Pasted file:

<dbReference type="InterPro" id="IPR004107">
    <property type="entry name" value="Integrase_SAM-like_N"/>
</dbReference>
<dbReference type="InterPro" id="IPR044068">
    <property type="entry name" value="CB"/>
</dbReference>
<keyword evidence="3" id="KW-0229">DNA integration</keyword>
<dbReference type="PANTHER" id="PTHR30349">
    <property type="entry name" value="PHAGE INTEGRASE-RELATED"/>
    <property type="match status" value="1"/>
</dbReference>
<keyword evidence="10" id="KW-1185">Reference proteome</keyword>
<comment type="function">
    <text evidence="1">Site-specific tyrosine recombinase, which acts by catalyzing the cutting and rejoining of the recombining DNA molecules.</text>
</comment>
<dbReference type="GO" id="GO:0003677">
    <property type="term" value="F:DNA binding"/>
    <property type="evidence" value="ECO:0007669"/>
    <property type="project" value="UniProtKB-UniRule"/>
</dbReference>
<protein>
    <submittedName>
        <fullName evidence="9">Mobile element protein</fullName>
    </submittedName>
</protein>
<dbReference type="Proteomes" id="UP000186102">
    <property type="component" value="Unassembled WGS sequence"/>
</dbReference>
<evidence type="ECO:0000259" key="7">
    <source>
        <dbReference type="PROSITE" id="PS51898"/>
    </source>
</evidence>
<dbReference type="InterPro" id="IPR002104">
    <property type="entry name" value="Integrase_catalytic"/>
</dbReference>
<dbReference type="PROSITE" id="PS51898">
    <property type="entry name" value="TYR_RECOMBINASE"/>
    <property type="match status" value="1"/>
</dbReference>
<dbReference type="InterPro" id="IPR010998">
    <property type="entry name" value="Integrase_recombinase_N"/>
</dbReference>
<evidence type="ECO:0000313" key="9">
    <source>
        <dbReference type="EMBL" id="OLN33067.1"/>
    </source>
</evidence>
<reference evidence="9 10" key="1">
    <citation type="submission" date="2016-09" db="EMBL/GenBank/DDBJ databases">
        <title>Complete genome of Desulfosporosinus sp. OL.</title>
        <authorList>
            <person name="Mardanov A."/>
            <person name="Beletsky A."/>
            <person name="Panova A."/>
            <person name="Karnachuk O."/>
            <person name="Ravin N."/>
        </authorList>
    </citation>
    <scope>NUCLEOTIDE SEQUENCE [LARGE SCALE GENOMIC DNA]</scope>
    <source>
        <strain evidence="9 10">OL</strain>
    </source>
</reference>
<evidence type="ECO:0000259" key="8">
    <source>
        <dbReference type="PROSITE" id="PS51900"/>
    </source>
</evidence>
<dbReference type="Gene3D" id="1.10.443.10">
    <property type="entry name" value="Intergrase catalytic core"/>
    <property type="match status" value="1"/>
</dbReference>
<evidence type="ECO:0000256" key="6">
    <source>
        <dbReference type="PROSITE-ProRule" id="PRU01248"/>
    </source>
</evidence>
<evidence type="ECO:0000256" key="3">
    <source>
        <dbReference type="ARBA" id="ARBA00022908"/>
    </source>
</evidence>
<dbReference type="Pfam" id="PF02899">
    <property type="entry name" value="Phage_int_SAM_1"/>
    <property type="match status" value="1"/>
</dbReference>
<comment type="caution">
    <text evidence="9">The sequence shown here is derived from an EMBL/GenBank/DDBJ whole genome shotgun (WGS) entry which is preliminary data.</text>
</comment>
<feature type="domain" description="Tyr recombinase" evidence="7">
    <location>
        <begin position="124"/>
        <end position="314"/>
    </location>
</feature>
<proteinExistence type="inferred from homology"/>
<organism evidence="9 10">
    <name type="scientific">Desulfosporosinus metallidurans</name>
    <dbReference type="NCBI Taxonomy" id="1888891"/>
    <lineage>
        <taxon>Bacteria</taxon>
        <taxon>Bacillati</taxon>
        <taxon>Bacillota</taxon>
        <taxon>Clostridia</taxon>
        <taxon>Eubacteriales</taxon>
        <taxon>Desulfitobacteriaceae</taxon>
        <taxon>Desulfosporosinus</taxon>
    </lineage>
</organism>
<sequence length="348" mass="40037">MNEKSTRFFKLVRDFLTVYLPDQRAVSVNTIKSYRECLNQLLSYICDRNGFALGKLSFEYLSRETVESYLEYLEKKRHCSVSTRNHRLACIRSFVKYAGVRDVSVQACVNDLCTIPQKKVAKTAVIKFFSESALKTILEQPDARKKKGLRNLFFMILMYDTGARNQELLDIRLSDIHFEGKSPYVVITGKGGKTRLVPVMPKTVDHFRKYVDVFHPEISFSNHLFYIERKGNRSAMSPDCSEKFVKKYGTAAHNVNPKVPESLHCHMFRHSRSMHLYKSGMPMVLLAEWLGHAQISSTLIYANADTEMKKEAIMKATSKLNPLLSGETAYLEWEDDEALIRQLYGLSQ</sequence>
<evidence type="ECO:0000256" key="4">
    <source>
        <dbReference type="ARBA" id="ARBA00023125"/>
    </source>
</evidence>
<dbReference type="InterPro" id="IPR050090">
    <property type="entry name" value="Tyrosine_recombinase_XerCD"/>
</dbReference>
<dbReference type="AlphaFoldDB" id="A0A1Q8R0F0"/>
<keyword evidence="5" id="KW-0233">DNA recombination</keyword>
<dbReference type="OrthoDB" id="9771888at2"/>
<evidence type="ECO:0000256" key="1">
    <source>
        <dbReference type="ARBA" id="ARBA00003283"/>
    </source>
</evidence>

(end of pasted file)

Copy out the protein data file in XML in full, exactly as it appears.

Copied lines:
<dbReference type="InterPro" id="IPR004107">
    <property type="entry name" value="Integrase_SAM-like_N"/>
</dbReference>
<dbReference type="InterPro" id="IPR044068">
    <property type="entry name" value="CB"/>
</dbReference>
<keyword evidence="3" id="KW-0229">DNA integration</keyword>
<dbReference type="PANTHER" id="PTHR30349">
    <property type="entry name" value="PHAGE INTEGRASE-RELATED"/>
    <property type="match status" value="1"/>
</dbReference>
<keyword evidence="10" id="KW-1185">Reference proteome</keyword>
<comment type="function">
    <text evidence="1">Site-specific tyrosine recombinase, which acts by catalyzing the cutting and rejoining of the recombining DNA molecules.</text>
</comment>
<dbReference type="GO" id="GO:0003677">
    <property type="term" value="F:DNA binding"/>
    <property type="evidence" value="ECO:0007669"/>
    <property type="project" value="UniProtKB-UniRule"/>
</dbReference>
<protein>
    <submittedName>
        <fullName evidence="9">Mobile element protein</fullName>
    </submittedName>
</protein>
<dbReference type="Proteomes" id="UP000186102">
    <property type="component" value="Unassembled WGS sequence"/>
</dbReference>
<evidence type="ECO:0000259" key="7">
    <source>
        <dbReference type="PROSITE" id="PS51898"/>
    </source>
</evidence>
<dbReference type="InterPro" id="IPR002104">
    <property type="entry name" value="Integrase_catalytic"/>
</dbReference>
<dbReference type="PROSITE" id="PS51898">
    <property type="entry name" value="TYR_RECOMBINASE"/>
    <property type="match status" value="1"/>
</dbReference>
<dbReference type="InterPro" id="IPR010998">
    <property type="entry name" value="Integrase_recombinase_N"/>
</dbReference>
<evidence type="ECO:0000313" key="9">
    <source>
        <dbReference type="EMBL" id="OLN33067.1"/>
    </source>
</evidence>
<reference evidence="9 10" key="1">
    <citation type="submission" date="2016-09" db="EMBL/GenBank/DDBJ databases">
        <title>Complete genome of Desulfosporosinus sp. OL.</title>
        <authorList>
            <person name="Mardanov A."/>
            <person name="Beletsky A."/>
            <person name="Panova A."/>
            <person name="Karnachuk O."/>
            <person name="Ravin N."/>
        </authorList>
    </citation>
    <scope>NUCLEOTIDE SEQUENCE [LARGE SCALE GENOMIC DNA]</scope>
    <source>
        <strain evidence="9 10">OL</strain>
    </source>
</reference>
<evidence type="ECO:0000259" key="8">
    <source>
        <dbReference type="PROSITE" id="PS51900"/>
    </source>
</evidence>
<dbReference type="Gene3D" id="1.10.443.10">
    <property type="entry name" value="Intergrase catalytic core"/>
    <property type="match status" value="1"/>
</dbReference>
<evidence type="ECO:0000256" key="6">
    <source>
        <dbReference type="PROSITE-ProRule" id="PRU01248"/>
    </source>
</evidence>
<evidence type="ECO:0000256" key="3">
    <source>
        <dbReference type="ARBA" id="ARBA00022908"/>
    </source>
</evidence>
<dbReference type="Pfam" id="PF02899">
    <property type="entry name" value="Phage_int_SAM_1"/>
    <property type="match status" value="1"/>
</dbReference>
<comment type="caution">
    <text evidence="9">The sequence shown here is derived from an EMBL/GenBank/DDBJ whole genome shotgun (WGS) entry which is preliminary data.</text>
</comment>
<feature type="domain" description="Tyr recombinase" evidence="7">
    <location>
        <begin position="124"/>
        <end position="314"/>
    </location>
</feature>
<proteinExistence type="inferred from homology"/>
<organism evidence="9 10">
    <name type="scientific">Desulfosporosinus metallidurans</name>
    <dbReference type="NCBI Taxonomy" id="1888891"/>
    <lineage>
        <taxon>Bacteria</taxon>
        <taxon>Bacillati</taxon>
        <taxon>Bacillota</taxon>
        <taxon>Clostridia</taxon>
        <taxon>Eubacteriales</taxon>
        <taxon>Desulfitobacteriaceae</taxon>
        <taxon>Desulfosporosinus</taxon>
    </lineage>
</organism>
<sequence length="348" mass="40037">MNEKSTRFFKLVRDFLTVYLPDQRAVSVNTIKSYRECLNQLLSYICDRNGFALGKLSFEYLSRETVESYLEYLEKKRHCSVSTRNHRLACIRSFVKYAGVRDVSVQACVNDLCTIPQKKVAKTAVIKFFSESALKTILEQPDARKKKGLRNLFFMILMYDTGARNQELLDIRLSDIHFEGKSPYVVITGKGGKTRLVPVMPKTVDHFRKYVDVFHPEISFSNHLFYIERKGNRSAMSPDCSEKFVKKYGTAAHNVNPKVPESLHCHMFRHSRSMHLYKSGMPMVLLAEWLGHAQISSTLIYANADTEMKKEAIMKATSKLNPLLSGETAYLEWEDDEALIRQLYGLSQ</sequence>
<evidence type="ECO:0000256" key="4">
    <source>
        <dbReference type="ARBA" id="ARBA00023125"/>
    </source>
</evidence>
<dbReference type="InterPro" id="IPR050090">
    <property type="entry name" value="Tyrosine_recombinase_XerCD"/>
</dbReference>
<dbReference type="AlphaFoldDB" id="A0A1Q8R0F0"/>
<keyword evidence="5" id="KW-0233">DNA recombination</keyword>
<dbReference type="OrthoDB" id="9771888at2"/>
<evidence type="ECO:0000256" key="1">
    <source>
        <dbReference type="ARBA" id="ARBA00003283"/>
    </source>
</evidence>